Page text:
The president views a second term in some ways as a second chance, an opportunity to approach the office differently, according to close aides. He would like to tackle issues such as climate change, immigration, education and filibuster reform.
Usually, the incumbent’s pitch to the voters is as follows:
- I have done a good job for you.
- There are things that I want to get done in a new term and that I believe are achievable. Here is a list of those things, here is why they are important to accomplish and here is how we can achieve them.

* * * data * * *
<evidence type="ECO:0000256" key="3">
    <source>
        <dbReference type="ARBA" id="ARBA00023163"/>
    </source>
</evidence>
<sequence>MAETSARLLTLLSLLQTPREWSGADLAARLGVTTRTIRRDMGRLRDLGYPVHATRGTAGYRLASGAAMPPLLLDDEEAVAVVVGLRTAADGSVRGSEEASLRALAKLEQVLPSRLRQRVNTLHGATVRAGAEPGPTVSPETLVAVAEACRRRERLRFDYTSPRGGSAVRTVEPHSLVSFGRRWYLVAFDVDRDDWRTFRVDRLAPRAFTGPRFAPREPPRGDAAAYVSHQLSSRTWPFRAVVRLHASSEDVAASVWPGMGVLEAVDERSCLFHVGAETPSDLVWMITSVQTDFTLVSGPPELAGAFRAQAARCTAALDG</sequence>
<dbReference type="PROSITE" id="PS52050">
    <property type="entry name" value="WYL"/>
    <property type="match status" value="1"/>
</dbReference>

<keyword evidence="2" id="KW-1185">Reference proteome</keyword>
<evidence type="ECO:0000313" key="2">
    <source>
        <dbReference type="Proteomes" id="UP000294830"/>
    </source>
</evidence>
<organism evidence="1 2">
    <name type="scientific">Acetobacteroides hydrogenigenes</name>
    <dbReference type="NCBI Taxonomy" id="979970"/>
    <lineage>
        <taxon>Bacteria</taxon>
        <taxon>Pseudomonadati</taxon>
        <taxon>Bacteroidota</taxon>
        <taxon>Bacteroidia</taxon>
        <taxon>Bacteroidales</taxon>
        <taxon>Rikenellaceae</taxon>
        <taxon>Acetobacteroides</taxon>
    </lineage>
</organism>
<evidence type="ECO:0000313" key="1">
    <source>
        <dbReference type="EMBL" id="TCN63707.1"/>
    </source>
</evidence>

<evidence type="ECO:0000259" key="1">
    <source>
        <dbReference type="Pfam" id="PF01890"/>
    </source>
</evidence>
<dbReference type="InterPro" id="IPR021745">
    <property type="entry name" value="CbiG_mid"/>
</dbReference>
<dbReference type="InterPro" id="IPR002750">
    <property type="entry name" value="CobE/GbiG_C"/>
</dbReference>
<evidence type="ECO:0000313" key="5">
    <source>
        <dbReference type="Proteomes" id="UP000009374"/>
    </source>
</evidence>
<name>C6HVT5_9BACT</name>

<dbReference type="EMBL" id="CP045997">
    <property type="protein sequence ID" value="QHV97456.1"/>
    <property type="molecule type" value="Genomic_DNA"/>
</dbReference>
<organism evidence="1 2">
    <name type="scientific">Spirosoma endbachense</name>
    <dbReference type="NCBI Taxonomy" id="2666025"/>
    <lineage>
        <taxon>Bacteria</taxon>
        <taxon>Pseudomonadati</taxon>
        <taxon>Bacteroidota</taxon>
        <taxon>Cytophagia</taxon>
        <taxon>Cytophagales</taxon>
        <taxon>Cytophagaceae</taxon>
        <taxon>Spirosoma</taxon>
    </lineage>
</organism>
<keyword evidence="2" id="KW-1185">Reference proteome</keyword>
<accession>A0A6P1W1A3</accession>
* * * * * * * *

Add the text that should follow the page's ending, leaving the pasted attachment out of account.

- The other side can’t or won’t achieve those things.
In going to the voters and asking for a mulligan, the president is largely skipping over step one. And who can blame him? It’s not as though he can claim that he has done much of a good job during his first term. Meanwhile, the Romney campaign needs to make clear to voters that a second term is not supposed to be a second chance. It’s supposed to be a reward for a job well done in the first term, along with a validation of an agenda for a second term. If the president is asking for a second chance, he is implicitly admitting that he squandered the first one.
And given that admission, he shouldn’t be re-hired for another four years. Rather, he should be sent home.